|Participatory Methods in Community-based Coastal Resource Management - Volume 1 - Introductory Papers (IIRR, 1998)|
|Community-based coastal resource management|
The CBCRM cycle has four major phases: planning, implementation, monitoring and evaluation (PIME). The phases vary in length and level of complexity depending on the capability of the community to undertake the activities in each phase. This is a continuous process which the community undertakes with or without assistance from an external facilitator. The process discussed in the text below is for a comprehensive CBCRM cycle, but there can be smaller, focused cycles for specific projects (e.g., mangrove rehabilitation).
Assessment or pre-planning
During the assessment phase, a comprehensive coastal community profile is compiled to serve as the basis for planning activities and, at the same time, to provide baseline data for future monitoring and evaluation. The data can be broadly categorized into ecological, social, economic, institutional and cultural aspects of the coastal community. The type and extent of information collected must serve the basic needs of future resource management processes but must also reflect community priorities that arise during problem and issue analysis. In CBCRM, social and economic issues are seen as part of resource management challenges, not as separate issues.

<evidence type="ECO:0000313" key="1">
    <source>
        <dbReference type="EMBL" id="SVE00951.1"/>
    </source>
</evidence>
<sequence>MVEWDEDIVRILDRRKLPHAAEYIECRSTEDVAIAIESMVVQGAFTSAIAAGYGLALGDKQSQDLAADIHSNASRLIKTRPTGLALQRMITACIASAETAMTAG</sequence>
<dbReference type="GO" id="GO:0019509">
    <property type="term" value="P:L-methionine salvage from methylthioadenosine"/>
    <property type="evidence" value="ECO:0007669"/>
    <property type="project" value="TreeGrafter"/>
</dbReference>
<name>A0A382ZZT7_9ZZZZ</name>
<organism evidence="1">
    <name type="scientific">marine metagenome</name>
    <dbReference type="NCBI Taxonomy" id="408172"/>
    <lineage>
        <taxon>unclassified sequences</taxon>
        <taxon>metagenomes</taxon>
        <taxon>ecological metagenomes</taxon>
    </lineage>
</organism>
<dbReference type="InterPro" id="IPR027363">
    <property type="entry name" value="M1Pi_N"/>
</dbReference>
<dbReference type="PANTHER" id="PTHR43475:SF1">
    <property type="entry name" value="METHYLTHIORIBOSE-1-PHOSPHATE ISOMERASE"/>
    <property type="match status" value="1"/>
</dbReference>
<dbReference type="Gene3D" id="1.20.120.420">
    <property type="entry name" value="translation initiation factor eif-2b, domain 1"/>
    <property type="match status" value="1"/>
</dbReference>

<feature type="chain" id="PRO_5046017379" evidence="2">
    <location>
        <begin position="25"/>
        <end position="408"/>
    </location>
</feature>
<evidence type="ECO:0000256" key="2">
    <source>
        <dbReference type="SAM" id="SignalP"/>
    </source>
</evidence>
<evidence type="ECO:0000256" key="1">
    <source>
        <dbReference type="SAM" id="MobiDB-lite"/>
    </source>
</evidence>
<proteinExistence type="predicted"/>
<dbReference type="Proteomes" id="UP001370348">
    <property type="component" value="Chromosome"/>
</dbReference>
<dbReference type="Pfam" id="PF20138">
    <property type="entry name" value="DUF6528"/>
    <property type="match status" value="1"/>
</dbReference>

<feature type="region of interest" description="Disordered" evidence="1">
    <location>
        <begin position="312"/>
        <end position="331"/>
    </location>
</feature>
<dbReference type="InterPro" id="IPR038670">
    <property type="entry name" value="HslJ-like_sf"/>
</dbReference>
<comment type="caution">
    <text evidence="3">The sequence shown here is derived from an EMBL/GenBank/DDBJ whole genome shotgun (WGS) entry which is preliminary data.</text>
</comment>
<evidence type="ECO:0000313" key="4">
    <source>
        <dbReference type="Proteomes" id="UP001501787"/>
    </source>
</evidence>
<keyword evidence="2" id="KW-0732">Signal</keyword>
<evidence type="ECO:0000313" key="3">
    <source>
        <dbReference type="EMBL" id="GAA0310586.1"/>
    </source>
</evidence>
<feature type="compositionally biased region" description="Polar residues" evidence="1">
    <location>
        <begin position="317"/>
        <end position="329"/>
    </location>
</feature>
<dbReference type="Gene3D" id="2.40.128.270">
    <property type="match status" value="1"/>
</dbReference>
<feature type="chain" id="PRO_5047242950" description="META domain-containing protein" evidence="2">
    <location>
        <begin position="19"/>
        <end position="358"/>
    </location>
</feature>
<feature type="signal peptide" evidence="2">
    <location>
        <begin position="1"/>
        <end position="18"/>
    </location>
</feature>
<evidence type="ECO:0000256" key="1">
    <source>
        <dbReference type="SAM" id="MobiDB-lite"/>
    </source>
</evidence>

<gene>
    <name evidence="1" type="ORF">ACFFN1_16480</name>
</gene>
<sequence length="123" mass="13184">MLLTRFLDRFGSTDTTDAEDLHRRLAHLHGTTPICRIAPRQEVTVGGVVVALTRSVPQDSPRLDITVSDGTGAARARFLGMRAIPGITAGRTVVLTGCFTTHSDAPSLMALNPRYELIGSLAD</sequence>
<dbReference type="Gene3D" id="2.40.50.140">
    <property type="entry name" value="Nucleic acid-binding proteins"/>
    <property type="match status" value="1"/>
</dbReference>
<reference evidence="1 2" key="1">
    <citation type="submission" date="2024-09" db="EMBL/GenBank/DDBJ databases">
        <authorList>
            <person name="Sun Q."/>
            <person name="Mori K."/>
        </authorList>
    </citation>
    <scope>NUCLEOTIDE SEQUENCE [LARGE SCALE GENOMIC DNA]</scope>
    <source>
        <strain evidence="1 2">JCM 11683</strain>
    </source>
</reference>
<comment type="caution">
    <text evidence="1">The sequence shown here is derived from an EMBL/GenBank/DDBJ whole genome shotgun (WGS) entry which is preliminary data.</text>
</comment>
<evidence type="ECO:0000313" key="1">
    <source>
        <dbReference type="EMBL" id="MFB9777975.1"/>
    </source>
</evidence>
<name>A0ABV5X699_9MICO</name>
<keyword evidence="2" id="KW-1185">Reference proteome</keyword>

Secondary data is collected, and a participatory analysis of these data is conducted at the community level to validate the existing information and identify data gaps and further information needs. Through this process of interaction and collaboration, community leaders and key sectors (e.g., fishers' organizations) may be identified. These leaders or key sectors may be given additional training and can be encouraged to play key roles in CBCRM. Initial environmental education can be conducted during the assessment stage.
The data gaps/needs are filled using a variety of different participatory methods and techniques. The participatory methods to be used depend on the capability of the community and/or facilitators. Different community sectors are encouraged to share their knowledge and experiences.
At the end of this stage, there should be sufficient information available to prepare a comprehensive coastal community profile. The community may also start to identify potential options for developing CBCRM.
Once the coastal community profile has been consolidated, the CBCRM facilitator focuses on participatory methods that assist the community to:
· identify issues and problems of common concern; and
· identify strategic objectives (desired changes).
Coastal community profile
· Assessment of existing coastal habitats and resources
(land and sea)
Resource use data
· Resource-based livelihoods (fishers, farmers,
Institutions and legal framework
· Land ownership and tenure
In this phase, the coastal community uses the information generated to formulate various plans using participatory methods. These plans should be structured around the four CBCRM components (capability building, sustainable livelihood development, resource tenure improvement, environmental conservation).